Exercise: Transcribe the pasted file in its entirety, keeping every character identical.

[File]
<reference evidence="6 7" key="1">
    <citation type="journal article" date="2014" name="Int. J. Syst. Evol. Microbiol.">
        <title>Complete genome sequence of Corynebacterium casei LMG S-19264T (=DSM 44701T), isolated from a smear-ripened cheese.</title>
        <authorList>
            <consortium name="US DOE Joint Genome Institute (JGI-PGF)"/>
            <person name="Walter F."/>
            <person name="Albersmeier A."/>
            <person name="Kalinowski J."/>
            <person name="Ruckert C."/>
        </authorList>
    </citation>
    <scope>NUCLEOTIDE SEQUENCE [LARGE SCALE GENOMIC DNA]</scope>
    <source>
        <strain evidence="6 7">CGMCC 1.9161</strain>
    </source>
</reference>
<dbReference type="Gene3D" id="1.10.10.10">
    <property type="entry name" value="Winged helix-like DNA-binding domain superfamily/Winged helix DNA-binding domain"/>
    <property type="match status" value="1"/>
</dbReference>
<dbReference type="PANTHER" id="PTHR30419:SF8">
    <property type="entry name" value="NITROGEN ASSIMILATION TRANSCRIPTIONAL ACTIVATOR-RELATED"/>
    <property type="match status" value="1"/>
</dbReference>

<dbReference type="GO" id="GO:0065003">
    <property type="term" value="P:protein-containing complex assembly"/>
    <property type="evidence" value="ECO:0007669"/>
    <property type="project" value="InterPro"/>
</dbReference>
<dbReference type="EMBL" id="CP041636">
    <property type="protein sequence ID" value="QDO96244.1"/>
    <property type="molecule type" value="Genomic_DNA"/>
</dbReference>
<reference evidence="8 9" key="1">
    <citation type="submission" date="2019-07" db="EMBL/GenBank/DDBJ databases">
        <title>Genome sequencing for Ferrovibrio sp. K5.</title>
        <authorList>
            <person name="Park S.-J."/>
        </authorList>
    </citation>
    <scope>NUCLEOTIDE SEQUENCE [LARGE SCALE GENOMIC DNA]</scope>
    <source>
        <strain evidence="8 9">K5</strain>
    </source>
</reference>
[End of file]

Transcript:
<reference evidence="6 7" key="1">
    <citation type="journal article" date="2014" name="Int. J. Syst. Evol. Microbiol.">
        <title>Complete genome sequence of Corynebacterium casei LMG S-19264T (=DSM 44701T), isolated from a smear-ripened cheese.</title>
        <authorList>
            <consortium name="US DOE Joint Genome Institute (JGI-PGF)"/>
            <person name="Walter F."/>
            <person name="Albersmeier A."/>
            <person name="Kalinowski J."/>
            <person name="Ruckert C."/>
        </authorList>
    </citation>
    <scope>NUCLEOTIDE SEQUENCE [LARGE SCALE GENOMIC DNA]</scope>
    <source>
        <strain evidence="6 7">CGMCC 1.9161</strain>
    </source>
</reference>
<dbReference type="Gene3D" id="1.10.10.10">
    <property type="entry name" value="Winged helix-like DNA-binding domain superfamily/Winged helix DNA-binding domain"/>
    <property type="match status" value="1"/>
</dbReference>
<dbReference type="PANTHER" id="PTHR30419:SF8">
    <property type="entry name" value="NITROGEN ASSIMILATION TRANSCRIPTIONAL ACTIVATOR-RELATED"/>
    <property type="match status" value="1"/>
</dbReference>

<dbReference type="GO" id="GO:0065003">
    <property type="term" value="P:protein-containing complex assembly"/>
    <property type="evidence" value="ECO:0007669"/>
    <property type="project" value="InterPro"/>
</dbReference>
<dbReference type="EMBL" id="CP041636">
    <property type="protein sequence ID" value="QDO96244.1"/>
    <property type="molecule type" value="Genomic_DNA"/>
</dbReference>
<reference evidence="8 9" key="1">
    <citation type="submission" date="2019-07" db="EMBL/GenBank/DDBJ databases">
        <title>Genome sequencing for Ferrovibrio sp. K5.</title>
        <authorList>
            <person name="Park S.-J."/>
        </authorList>
    </citation>
    <scope>NUCLEOTIDE SEQUENCE [LARGE SCALE GENOMIC DNA]</scope>
    <source>
        <strain evidence="8 9">K5</strain>
    </source>
</reference>